Function of DHCP
On our networks all the different clients will usually obtain their IP address information automatically, using DHCP – Dynamic Host Configuration Protocol. This is faster and more precise than having their IP address information statically configured by manually entering the IP address, subnet mast and Default gateway into PC.
To dynamically obtain IP address information, a client makes a DHCP request. A DHCP server sends back a DHCP response in which includes information as an IP address, subnet mask, and default gateway. If an attacker puts and false DHCP server in our LAN network, the rogue DHCP server can respond to a client’s DHCP request. Even if the rogue DHCP server and the actual DHCP server both respond to the request of our PC, the PC will use the rogue DHCP server’s response if it reaches the PC faster than actual DHCP server.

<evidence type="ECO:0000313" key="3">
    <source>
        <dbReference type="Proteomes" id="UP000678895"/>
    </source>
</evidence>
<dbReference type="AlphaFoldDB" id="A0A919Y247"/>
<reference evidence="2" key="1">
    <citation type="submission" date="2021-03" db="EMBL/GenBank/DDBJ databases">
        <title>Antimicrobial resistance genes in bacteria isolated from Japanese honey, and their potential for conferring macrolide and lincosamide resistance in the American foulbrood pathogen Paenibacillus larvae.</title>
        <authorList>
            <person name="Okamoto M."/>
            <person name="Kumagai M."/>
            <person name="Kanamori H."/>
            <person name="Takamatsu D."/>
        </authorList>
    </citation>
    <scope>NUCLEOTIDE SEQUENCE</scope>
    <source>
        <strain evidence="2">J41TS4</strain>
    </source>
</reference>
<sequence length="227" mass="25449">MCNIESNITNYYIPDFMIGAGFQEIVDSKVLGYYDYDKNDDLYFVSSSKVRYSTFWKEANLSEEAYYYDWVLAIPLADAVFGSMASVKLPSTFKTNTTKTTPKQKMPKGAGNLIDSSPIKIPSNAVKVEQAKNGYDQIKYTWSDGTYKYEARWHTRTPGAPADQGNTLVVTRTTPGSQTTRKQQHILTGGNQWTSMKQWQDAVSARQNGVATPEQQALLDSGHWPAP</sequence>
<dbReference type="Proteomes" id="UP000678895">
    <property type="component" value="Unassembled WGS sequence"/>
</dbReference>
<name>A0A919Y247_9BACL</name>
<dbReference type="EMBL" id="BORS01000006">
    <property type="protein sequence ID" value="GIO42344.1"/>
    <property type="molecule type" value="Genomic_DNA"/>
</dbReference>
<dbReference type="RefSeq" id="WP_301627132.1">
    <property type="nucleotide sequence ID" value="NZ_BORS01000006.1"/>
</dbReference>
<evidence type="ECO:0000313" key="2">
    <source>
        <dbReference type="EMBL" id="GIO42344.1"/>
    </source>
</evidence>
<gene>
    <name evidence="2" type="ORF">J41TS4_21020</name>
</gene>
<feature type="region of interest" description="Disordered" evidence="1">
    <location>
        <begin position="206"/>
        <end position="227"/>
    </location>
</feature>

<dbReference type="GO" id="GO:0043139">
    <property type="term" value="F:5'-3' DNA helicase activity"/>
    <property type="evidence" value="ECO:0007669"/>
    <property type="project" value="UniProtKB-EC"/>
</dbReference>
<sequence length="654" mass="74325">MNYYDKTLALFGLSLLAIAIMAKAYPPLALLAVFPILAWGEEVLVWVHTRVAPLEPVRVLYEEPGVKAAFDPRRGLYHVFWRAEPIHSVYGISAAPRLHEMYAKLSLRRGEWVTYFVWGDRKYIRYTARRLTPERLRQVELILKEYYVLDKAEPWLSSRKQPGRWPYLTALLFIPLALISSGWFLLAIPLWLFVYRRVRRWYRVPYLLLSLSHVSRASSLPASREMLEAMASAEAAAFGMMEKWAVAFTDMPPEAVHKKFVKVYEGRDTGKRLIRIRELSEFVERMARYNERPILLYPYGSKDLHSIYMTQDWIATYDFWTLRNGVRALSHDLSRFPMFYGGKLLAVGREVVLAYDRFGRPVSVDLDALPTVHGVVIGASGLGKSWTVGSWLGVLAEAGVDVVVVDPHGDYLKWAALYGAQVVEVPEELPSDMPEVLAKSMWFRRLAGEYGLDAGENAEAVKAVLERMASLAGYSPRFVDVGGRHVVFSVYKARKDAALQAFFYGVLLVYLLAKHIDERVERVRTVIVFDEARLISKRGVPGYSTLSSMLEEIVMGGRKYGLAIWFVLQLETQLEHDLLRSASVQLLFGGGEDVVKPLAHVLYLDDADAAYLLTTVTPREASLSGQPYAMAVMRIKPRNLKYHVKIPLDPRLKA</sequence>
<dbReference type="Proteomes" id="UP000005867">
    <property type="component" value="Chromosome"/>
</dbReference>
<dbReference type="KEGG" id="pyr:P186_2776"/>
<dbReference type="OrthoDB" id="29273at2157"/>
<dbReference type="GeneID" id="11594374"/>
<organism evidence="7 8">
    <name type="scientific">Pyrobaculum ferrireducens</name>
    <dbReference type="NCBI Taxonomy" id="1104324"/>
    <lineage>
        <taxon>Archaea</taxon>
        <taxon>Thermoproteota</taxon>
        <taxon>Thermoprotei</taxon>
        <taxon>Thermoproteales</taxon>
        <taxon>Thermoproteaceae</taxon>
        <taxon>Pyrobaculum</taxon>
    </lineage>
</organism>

More about DHCP and about DHCP attack here. Let’s se the mechanisms to mitigate the attacks or prevent them fully:
The DHCP snooping feature on Cisco and Juniper switches can be used to mitigate a DHCP server spoofing attack. With this mechanism switch ports are configured in two different state, the trusted and untrusted state. If a port is configured to be trusted, it can receive DHCP responses. In other way, if a port is untrusted, it is not allowed to receive DHCP responses, and if a false attackers DHCP response attempts to enter an untrusted port, the port will be disabled.